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The opening of a Syrian Kurdish ‘representation office’ in Geneva stirs tensions

A Syrian Kurdish sniper looks at the rubble in the Syrian city of Ain al-Arab, also known as Kobani, in 2015. The Kurds of Syria and Iraq became a major part of the war against the Islamic State group. Keystone / Uncredited

The autonomous entity in north-eastern Syria, unrecognised by any state, is seeking to build relations with international players in Geneva - where Syrian peace talks, from which it is excluded, are taking place. Turkey is furious, while Switzerland is embarrassed.

This content was published on August 25, 2021 - 09:19
Claude Duchêne

The opening of an office in a modest building in Geneva has whipped up a diplomatic storm. On August 9 the Autonomous Administration of North and East Syria (AANES) announced the opening of its representation office in Geneva. The goal is “to strengthen relations with Swiss actors, particularly with regard to the conferences taking place in Geneva to resolve the Syrian crisis”, according to Hekmat Ibrahim, its director. He adds that this initiative is not the first in Europe: the autonomous administration has offices in other European countries such as France, Germany, Sweden and Benelux.

This initiative is as delicate as it is ambiguous: What does the “representation” of a territorial entity that is not recognised by any state actually mean? AANES was created in 2018 after the region gained its autonomy in 2012 in the context of the Syrian civil war. It counts between 4-5 million inhabitants – mostly Kurds, but also Arabs, Assyrians, Christians, Turkmens and Yazidis, and it covers almost 30% of Syrian territory. It maintains close military cooperation with the United States and the international coalition via its army, the Syrian Democratic Forces.  

After contributing to the defeat of the Islamic State of Iraq and the Levant (ISIL) in 2019, the Syrian Democratic Forces found themselves confronted with the thorny question of European prisoners whom European countries refuse to take back, apart from perhaps women and children. A report by Human Rights Watch counted almost 63,400 women and children, 10,000 men and 700 boys aged 14 to 17 in refugee camps, representing 58 nationalities in total.

Different points of view

With its offices, the autonomous administration aims to gradually achieve recognition as a contact point for Switzerland, European countries, the UN and so-called “International Geneva”.

“It is the same strategy that the Iraqi Kurds followed from the 1990s,” says Jordi Tejel, a professor at the university of Neuchâtel who is a specialist on the Kurdish question.

“The Kurds created a kind of consulate in Bern, where they even issued visas. These are things which don’t speak their name, but create a reality. But I think this time the goal is more to ensure their voice is heard than to be recognised as a state, because it isn’t one.”

To avoid souring diplomatic relations with Turkey, the Swiss government states clearly that the office is not a diplomatic mission but an association under Swiss civil law, which means it faces few legal constraints, unless such associations have aims that are against Swiss law.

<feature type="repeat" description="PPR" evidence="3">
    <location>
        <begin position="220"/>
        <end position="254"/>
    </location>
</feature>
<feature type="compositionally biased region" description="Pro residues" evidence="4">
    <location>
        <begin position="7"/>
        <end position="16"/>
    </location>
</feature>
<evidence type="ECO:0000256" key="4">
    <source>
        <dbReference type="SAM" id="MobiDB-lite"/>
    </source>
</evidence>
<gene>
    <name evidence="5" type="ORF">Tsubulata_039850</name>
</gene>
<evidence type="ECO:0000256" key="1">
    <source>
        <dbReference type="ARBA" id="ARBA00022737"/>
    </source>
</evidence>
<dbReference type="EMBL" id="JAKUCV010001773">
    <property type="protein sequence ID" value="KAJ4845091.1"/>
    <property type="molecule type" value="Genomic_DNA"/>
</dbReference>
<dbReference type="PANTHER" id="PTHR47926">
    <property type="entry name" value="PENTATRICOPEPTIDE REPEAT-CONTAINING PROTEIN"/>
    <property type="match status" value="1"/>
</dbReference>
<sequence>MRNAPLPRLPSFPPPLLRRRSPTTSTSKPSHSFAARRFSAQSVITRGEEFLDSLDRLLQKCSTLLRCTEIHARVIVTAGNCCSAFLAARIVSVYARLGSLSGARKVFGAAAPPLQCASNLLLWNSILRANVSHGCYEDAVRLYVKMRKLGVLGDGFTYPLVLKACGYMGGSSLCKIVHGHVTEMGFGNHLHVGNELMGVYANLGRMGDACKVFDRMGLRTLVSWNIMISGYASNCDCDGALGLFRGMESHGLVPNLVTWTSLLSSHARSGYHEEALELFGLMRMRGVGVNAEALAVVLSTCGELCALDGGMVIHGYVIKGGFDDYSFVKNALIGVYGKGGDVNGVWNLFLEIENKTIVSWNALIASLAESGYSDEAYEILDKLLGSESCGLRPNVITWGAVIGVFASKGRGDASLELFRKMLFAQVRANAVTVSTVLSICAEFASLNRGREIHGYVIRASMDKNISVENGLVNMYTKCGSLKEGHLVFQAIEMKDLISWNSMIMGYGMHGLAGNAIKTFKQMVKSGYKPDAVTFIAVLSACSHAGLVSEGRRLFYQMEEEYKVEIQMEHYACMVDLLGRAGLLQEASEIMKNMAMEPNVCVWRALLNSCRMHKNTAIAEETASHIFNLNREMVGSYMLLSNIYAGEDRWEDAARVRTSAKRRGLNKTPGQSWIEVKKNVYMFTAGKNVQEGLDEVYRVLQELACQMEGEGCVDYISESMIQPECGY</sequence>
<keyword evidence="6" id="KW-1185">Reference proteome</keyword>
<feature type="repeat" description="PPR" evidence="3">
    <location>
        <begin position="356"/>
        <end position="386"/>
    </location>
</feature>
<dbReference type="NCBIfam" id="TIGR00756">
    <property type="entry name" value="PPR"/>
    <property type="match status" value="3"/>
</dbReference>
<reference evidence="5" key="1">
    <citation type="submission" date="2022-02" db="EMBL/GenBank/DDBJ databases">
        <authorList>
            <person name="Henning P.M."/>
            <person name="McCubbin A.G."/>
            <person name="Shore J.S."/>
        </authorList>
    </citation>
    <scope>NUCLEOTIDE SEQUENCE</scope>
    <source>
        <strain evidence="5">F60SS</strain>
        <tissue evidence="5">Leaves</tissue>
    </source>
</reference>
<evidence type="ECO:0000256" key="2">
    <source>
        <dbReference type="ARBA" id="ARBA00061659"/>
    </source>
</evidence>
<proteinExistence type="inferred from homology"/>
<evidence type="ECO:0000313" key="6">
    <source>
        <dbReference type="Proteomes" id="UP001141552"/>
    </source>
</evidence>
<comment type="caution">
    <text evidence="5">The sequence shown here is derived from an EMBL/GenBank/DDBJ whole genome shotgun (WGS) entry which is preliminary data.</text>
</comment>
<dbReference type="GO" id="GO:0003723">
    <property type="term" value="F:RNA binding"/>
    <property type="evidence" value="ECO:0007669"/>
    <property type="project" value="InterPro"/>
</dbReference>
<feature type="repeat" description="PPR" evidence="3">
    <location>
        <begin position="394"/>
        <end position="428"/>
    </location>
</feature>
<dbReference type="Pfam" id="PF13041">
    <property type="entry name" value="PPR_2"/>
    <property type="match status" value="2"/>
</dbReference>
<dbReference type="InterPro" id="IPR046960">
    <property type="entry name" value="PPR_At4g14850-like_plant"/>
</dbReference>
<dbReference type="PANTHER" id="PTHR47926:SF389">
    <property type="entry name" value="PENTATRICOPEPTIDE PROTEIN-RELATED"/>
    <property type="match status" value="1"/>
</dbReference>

Turkey is furious

Nonetheless, Turkey is furious. Even though the Autonomous Administration is not uniquely made up of Kurds, the Kurdish Democratic Union Party (PYD) is in charge. According to Ankara, the party is close to the Kurdistan Workers’ Party (PKK), an armed Kurdish political organisation primarily active in Turkey but also in Syria, Iran and Iraq, and which Turkey and numerous other countries consider to be a terrorist organisation. Switzerland does not consider the PKK a terrorist organisation.

“Turkey refuses to recognise the Syrian Democratic Forces, of which the YPG (the armed wing of the PYD) is a member,” says Mehmet Balci, the co-founder and co-director of Fight for Humanity, a Geneva non-governmental organisation which promotes human rights and humanitarian law in the region. “It accuses Switzerland of supporting the PKK and terrorism, but the reality is completely different.”

In the meantime, the United Nations does not allow AANES to sit at the negotiating table because of Turkish opposition.

“It’s an absolute scandal,” says Marco Sassoli, a professor of international humanitarian law at the University of Geneva. “It is one of the best-behaved of the state actors – it is the best organised and has the most stable administration. AANES has gone to great lengths to try prisoners of war and to detain them without letting them die of hunger. As far as I know, but I am not on the ground, it is behaving better than the others.”

Indeed, as an administration AANES manages different portfolios from health to education and defence and external relations. It also oversees universities, more than 700,000 students, dozens of hospitals, municipalities and prisons, and administers the justice system.

A difficult transfer of prisoners

“Whether over here or over there, we have to have discussions with these people because they are detaining Swiss citizens whom Switzerland doesn’t want to take back,” says Sassoli. According to Swiss intelligence, about 20 Swiss nationals are still in Syria and Iraq.

“From a legal perspective, it’s very delicate because if they were tried by a state, they could be transferred to Switzerland to serve their sentences. But if they are tried by a tribunal operated by a non-state actor such as AANES and extradited to Switzerland, they could demand to be freed because their sentence is not recognised under Swiss law,” he said.

“The backdrop to this is the question of self-determination for the Kurds, which will one day need to be addressed and which doesn’t necessarily mean an independent state,” says Sassoli.

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